Prairie & Field Wildflowers

Species are listed by scientific name. 
An asterisk indicates a non-native species.

Species

Scientific Name
Velvet-leaf* Abutilon theophrasti
Yarrow Achillea millefolium
Wingstem Actinomeris alternifolia
Little Ragweed Ambrosia artemesiifolia
Giant Ragweed Ambrosia trifida
Canada Anemone Anemone canadensis
Thimbleweed Anemone cylindrica
Angelica Angelica atropurpurea
Pussytoes Antennaria neglecta
Groundnut Apios americana
Burdock* Arctium Minus
Rock Sandwort Arenaria stricta
Wormwood Artemesia dracunculus
Marsh Milkweed Asclepias incarnate
Common Milkweed Asclepias syriaca
Whorled Milkweed Asclepias verticillata
Asparagus Asparagus officinalis
Azure Aster Aster azureus
Calico Aster Aster laterifolius
New England Aster Aster novae-angliae
Frost Aster Aster pilosus
False Foxglove Aureolaria grandiflora
Winter Cress* Barbarea vulgaris
Beggar-ticks Bidens cernua
Knapweed* Centaurea jacea
Lamb’s Quarter* Chenopodium album
Lamb’s Quarter Chenopodium standleyanum
Chicory* Chicorium intybus
Oxeye Daisy* Chrysanthemum leucanthemum
Water Hemlock Cicuta maculate
Canada Thistle* Cirsium arvense
Field Thistle Cirsium discolor
Bull Thistle Cirsium vulgare
Star Toadflax Comandra umbellata
Hedge Bindweed Convol vu lus septum
Queen Anne’s Lace* Daucus carota
Canada Tick-trefoil Desmodium canadense
Illinois Tick-trefoil Desmodium illinoense
Shooting Star Dodecatheon meadia
Herb Willow Epilobium ciliatum
Daisy Fleabane Erigeron annuus
Fleabane Erigeron philade lphicus
Fleabane Erigeron pulchellus
Daisy Fleabane Erigeron strigosus
Boneset Eupatorium perfoliatum
Wild Strawberry Fragaria vesca var. americana
Wild Strawberry Fragaria virginiana
Gaura Gaura biennis
Stiff Gentian Gentiana quinquefolia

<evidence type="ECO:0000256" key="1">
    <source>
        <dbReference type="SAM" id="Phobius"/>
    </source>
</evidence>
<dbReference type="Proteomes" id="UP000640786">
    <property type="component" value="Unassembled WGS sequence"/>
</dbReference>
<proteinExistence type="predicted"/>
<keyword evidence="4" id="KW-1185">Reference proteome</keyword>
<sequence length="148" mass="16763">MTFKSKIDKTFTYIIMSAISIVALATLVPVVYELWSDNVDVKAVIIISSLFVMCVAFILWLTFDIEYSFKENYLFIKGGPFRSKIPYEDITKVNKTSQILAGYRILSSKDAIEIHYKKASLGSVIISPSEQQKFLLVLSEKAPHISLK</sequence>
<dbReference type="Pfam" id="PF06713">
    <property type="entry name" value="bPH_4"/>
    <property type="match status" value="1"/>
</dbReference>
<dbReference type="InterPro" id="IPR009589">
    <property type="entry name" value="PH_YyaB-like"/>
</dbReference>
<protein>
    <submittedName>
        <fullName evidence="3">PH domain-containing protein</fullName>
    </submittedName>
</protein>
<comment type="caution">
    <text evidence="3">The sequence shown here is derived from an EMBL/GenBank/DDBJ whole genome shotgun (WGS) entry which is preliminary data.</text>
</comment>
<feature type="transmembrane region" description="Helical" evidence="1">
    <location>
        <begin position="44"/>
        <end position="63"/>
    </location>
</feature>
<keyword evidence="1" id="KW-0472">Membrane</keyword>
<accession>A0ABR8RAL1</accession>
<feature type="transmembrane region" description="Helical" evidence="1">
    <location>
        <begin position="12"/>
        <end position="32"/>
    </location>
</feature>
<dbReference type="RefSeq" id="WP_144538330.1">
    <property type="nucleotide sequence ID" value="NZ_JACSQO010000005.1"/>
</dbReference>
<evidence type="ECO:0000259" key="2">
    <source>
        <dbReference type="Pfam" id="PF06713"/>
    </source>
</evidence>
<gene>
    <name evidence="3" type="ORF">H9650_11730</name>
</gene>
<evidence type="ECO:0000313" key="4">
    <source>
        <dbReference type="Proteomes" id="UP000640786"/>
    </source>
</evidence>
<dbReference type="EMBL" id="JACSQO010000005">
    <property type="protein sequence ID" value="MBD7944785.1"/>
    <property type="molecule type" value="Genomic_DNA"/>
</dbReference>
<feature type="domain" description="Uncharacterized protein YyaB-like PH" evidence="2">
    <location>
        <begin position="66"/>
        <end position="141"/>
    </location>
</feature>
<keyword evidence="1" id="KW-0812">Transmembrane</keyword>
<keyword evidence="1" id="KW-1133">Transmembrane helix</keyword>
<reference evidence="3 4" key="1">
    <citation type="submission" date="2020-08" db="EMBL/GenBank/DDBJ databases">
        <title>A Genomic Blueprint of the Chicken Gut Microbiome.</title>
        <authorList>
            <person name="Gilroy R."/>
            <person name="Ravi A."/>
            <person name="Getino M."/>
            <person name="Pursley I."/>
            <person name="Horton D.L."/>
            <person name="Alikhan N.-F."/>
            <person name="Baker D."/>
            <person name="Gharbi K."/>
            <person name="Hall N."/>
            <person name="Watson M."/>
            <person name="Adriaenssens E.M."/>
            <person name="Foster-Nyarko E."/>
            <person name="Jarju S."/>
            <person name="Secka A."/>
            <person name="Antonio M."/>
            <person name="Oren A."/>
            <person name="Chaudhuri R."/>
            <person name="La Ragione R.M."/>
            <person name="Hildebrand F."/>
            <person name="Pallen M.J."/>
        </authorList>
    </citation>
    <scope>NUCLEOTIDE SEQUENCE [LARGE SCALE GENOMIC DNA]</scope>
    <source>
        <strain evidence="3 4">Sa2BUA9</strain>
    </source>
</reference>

Sweet Everlasting Gnaphalium obtusifolium
Sneezeweed Helenium autumnale
Saw-toothed Sunflower Helianthus grossesseratus
Cow Parsnip Heracleum lanatum
Flower-of-an-hour* Hibiscus trionum
Orange Hawkweed* Hieracium aurantiacum
Common St. Johnswort* Hypericum perforatum
Spotted St. Johnswort Hypericum punctatum
Yellow Star Grass Hypoxs hirsute
Blue Flag Iris virginica var. shrevii
Domestic Iris* Iris sp.
Wild Lettuce Lactuca canadensis
Pinweed Lechea stricta
Motherwort* Leonurus cardiaca
Peppergrass* Lepidium campestre
Bush Clover Lespedeza capitata
Turk’s-cap-Lily Lilium michiganense
Butter-and-eggs* Linaria vulgaris
Hoary Puccoon Lithospermum canescens
Indian Tobacco Lobelia inflate
Great Blue Lobelia Lobelia siphilitica
Spike Lobelia Lobelia spicata
Evening Campion* Lychnis alba
Bugleweed Lycopus uniflorus
Whorled Loosestrife Lysimachia quadrifolia
Winged Loosestrife Lythrum alatum
Chamomile* Matricaria chamomilla
Pineapple Weed* Matricaria matricarioides
Black Medic* Medicago lupulina
Alfalfa* Medicago sativa
White Sweet Clover* Melilotus alba
Wild Mint Mentha arvensis
Monkey Flower Mimulus ringers
Bergamot Monarda fistulosa
Evening Primrose Oenothera parviflora
Yellow Wood Sorrel Oxalis dillenii
Wood Sorrel Oxalis stricta
Violet Wood Sorrel Oxalis violacea
Wild Parsnip* Pastinaca sativa
Ground Cherry Physalis virginiana
Plantain Plantago rugelii
Seneca Snakeroot Polygala senega
Knotweed Polygonum amphibium
Pennsylvania Knotweed Polygonum pensylvanicum
Smartweed Polygonum punctatum
Cinquefoil Potentilla norvegica
Cinquefoil* Potent il l a recta
White Lettuce Prenanthes alba